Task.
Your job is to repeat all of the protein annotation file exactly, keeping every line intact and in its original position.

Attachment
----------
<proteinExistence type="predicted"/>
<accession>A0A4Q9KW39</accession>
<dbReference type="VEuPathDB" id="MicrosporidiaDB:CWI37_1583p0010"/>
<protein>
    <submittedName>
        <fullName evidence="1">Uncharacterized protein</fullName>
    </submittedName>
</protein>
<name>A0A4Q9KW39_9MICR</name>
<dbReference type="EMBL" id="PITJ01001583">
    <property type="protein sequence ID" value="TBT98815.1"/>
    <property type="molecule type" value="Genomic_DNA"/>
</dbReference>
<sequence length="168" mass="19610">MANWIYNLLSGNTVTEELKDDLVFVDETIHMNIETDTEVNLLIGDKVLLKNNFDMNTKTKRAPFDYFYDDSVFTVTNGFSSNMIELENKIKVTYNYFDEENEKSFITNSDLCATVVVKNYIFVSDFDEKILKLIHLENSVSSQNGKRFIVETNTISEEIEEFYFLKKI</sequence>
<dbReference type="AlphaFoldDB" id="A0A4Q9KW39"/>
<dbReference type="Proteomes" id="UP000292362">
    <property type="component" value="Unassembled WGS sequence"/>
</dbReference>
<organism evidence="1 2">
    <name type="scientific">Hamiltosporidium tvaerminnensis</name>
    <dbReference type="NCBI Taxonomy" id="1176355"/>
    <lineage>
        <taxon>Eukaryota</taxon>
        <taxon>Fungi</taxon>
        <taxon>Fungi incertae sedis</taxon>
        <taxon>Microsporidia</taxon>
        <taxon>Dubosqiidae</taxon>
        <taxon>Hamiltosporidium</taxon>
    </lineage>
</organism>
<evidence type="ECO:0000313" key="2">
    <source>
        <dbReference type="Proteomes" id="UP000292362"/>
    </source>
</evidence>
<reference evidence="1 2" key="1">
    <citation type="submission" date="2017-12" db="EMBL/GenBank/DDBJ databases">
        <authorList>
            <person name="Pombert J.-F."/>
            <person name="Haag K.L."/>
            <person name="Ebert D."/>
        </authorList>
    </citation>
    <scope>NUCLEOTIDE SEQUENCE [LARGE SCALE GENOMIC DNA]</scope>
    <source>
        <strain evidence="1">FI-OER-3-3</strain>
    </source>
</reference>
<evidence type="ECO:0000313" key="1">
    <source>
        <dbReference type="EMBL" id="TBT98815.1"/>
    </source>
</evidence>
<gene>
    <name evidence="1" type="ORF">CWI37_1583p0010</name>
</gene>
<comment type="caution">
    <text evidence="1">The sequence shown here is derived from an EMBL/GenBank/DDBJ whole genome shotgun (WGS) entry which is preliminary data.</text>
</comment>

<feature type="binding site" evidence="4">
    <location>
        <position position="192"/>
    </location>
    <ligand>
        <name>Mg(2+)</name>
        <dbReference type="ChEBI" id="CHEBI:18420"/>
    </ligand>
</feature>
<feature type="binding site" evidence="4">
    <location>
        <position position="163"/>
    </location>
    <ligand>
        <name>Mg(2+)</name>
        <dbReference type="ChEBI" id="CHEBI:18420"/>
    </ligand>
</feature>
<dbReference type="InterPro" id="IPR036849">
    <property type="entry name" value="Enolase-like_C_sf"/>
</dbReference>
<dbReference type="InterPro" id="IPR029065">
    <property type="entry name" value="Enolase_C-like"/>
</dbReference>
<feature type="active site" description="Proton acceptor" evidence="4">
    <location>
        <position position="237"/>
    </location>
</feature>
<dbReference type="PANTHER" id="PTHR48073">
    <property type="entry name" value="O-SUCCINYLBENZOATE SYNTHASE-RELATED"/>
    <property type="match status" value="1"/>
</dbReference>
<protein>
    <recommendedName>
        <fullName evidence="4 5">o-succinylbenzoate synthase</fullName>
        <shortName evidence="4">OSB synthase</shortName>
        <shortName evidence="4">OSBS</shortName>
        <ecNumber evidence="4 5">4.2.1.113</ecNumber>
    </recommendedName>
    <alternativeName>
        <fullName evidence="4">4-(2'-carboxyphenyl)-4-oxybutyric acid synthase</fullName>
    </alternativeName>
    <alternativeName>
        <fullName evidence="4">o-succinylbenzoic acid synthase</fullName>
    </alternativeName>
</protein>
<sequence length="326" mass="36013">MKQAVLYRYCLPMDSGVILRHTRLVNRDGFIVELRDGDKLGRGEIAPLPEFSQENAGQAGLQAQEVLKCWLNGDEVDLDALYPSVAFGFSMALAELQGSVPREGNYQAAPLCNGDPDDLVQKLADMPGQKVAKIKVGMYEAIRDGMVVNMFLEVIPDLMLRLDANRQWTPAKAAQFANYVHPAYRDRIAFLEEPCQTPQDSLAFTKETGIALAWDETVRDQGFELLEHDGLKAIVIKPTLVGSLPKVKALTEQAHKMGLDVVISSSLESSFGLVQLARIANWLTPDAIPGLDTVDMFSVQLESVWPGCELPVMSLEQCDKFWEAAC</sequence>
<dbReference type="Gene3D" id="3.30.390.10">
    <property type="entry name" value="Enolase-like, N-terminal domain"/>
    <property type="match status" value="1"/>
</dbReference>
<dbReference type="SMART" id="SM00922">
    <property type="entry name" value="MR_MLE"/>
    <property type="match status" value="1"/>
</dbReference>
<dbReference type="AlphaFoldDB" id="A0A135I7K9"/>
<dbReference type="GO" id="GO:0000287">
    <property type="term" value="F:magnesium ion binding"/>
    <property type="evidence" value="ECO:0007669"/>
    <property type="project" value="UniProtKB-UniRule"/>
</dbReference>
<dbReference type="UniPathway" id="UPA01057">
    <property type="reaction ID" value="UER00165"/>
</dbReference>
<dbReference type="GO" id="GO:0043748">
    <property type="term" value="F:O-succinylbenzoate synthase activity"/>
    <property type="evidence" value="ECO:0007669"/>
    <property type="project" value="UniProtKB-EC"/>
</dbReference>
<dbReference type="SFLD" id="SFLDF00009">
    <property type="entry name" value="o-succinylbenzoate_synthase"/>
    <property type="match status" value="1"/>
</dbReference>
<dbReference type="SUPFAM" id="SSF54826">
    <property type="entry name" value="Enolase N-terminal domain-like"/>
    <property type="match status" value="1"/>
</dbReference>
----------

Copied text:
<proteinExistence type="predicted"/>
<accession>A0A4Q9KW39</accession>
<dbReference type="VEuPathDB" id="MicrosporidiaDB:CWI37_1583p0010"/>
<protein>
    <submittedName>
        <fullName evidence="1">Uncharacterized protein</fullName>
    </submittedName>
</protein>
<name>A0A4Q9KW39_9MICR</name>
<dbReference type="EMBL" id="PITJ01001583">
    <property type="protein sequence ID" value="TBT98815.1"/>
    <property type="molecule type" value="Genomic_DNA"/>
</dbReference>
<sequence length="168" mass="19610">MANWIYNLLSGNTVTEELKDDLVFVDETIHMNIETDTEVNLLIGDKVLLKNNFDMNTKTKRAPFDYFYDDSVFTVTNGFSSNMIELENKIKVTYNYFDEENEKSFITNSDLCATVVVKNYIFVSDFDEKILKLIHLENSVSSQNGKRFIVETNTISEEIEEFYFLKKI</sequence>
<dbReference type="AlphaFoldDB" id="A0A4Q9KW39"/>
<dbReference type="Proteomes" id="UP000292362">
    <property type="component" value="Unassembled WGS sequence"/>
</dbReference>
<organism evidence="1 2">
    <name type="scientific">Hamiltosporidium tvaerminnensis</name>
    <dbReference type="NCBI Taxonomy" id="1176355"/>
    <lineage>
        <taxon>Eukaryota</taxon>
        <taxon>Fungi</taxon>
        <taxon>Fungi incertae sedis</taxon>
        <taxon>Microsporidia</taxon>
        <taxon>Dubosqiidae</taxon>
        <taxon>Hamiltosporidium</taxon>
    </lineage>
</organism>
<evidence type="ECO:0000313" key="2">
    <source>
        <dbReference type="Proteomes" id="UP000292362"/>
    </source>
</evidence>
<reference evidence="1 2" key="1">
    <citation type="submission" date="2017-12" db="EMBL/GenBank/DDBJ databases">
        <authorList>
            <person name="Pombert J.-F."/>
            <person name="Haag K.L."/>
            <person name="Ebert D."/>
        </authorList>
    </citation>
    <scope>NUCLEOTIDE SEQUENCE [LARGE SCALE GENOMIC DNA]</scope>
    <source>
        <strain evidence="1">FI-OER-3-3</strain>
    </source>
</reference>
<evidence type="ECO:0000313" key="1">
    <source>
        <dbReference type="EMBL" id="TBT98815.1"/>
    </source>
</evidence>
<gene>
    <name evidence="1" type="ORF">CWI37_1583p0010</name>
</gene>
<comment type="caution">
    <text evidence="1">The sequence shown here is derived from an EMBL/GenBank/DDBJ whole genome shotgun (WGS) entry which is preliminary data.</text>
</comment>

<feature type="binding site" evidence="4">
    <location>
        <position position="192"/>
    </location>
    <ligand>
        <name>Mg(2+)</name>
        <dbReference type="ChEBI" id="CHEBI:18420"/>
    </ligand>
</feature>
<feature type="binding site" evidence="4">
    <location>
        <position position="163"/>
    </location>
    <ligand>
        <name>Mg(2+)</name>
        <dbReference type="ChEBI" id="CHEBI:18420"/>
    </ligand>
</feature>
<dbReference type="InterPro" id="IPR036849">
    <property type="entry name" value="Enolase-like_C_sf"/>
</dbReference>
<dbReference type="InterPro" id="IPR029065">
    <property type="entry name" value="Enolase_C-like"/>
</dbReference>
<feature type="active site" description="Proton acceptor" evidence="4">
    <location>
        <position position="237"/>
    </location>
</feature>
<dbReference type="PANTHER" id="PTHR48073">
    <property type="entry name" value="O-SUCCINYLBENZOATE SYNTHASE-RELATED"/>
    <property type="match status" value="1"/>
</dbReference>
<protein>
    <recommendedName>
        <fullName evidence="4 5">o-succinylbenzoate synthase</fullName>
        <shortName evidence="4">OSB synthase</shortName>
        <shortName evidence="4">OSBS</shortName>
        <ecNumber evidence="4 5">4.2.1.113</ecNumber>
    </recommendedName>
    <alternativeName>
        <fullName evidence="4">4-(2'-carboxyphenyl)-4-oxybutyric acid synthase</fullName>
    </alternativeName>
    <alternativeName>
        <fullName evidence="4">o-succinylbenzoic acid synthase</fullName>
    </alternativeName>
</protein>
<sequence length="326" mass="36013">MKQAVLYRYCLPMDSGVILRHTRLVNRDGFIVELRDGDKLGRGEIAPLPEFSQENAGQAGLQAQEVLKCWLNGDEVDLDALYPSVAFGFSMALAELQGSVPREGNYQAAPLCNGDPDDLVQKLADMPGQKVAKIKVGMYEAIRDGMVVNMFLEVIPDLMLRLDANRQWTPAKAAQFANYVHPAYRDRIAFLEEPCQTPQDSLAFTKETGIALAWDETVRDQGFELLEHDGLKAIVIKPTLVGSLPKVKALTEQAHKMGLDVVISSSLESSFGLVQLARIANWLTPDAIPGLDTVDMFSVQLESVWPGCELPVMSLEQCDKFWEAAC</sequence>
<dbReference type="Gene3D" id="3.30.390.10">
    <property type="entry name" value="Enolase-like, N-terminal domain"/>
    <property type="match status" value="1"/>
</dbReference>
<dbReference type="SMART" id="SM00922">
    <property type="entry name" value="MR_MLE"/>
    <property type="match status" value="1"/>
</dbReference>
<dbReference type="AlphaFoldDB" id="A0A135I7K9"/>
<dbReference type="GO" id="GO:0000287">
    <property type="term" value="F:magnesium ion binding"/>
    <property type="evidence" value="ECO:0007669"/>
    <property type="project" value="UniProtKB-UniRule"/>
</dbReference>
<dbReference type="UniPathway" id="UPA01057">
    <property type="reaction ID" value="UER00165"/>
</dbReference>
<dbReference type="GO" id="GO:0043748">
    <property type="term" value="F:O-succinylbenzoate synthase activity"/>
    <property type="evidence" value="ECO:0007669"/>
    <property type="project" value="UniProtKB-EC"/>
</dbReference>
<dbReference type="SFLD" id="SFLDF00009">
    <property type="entry name" value="o-succinylbenzoate_synthase"/>
    <property type="match status" value="1"/>
</dbReference>
<dbReference type="SUPFAM" id="SSF54826">
    <property type="entry name" value="Enolase N-terminal domain-like"/>
    <property type="match status" value="1"/>
</dbReference>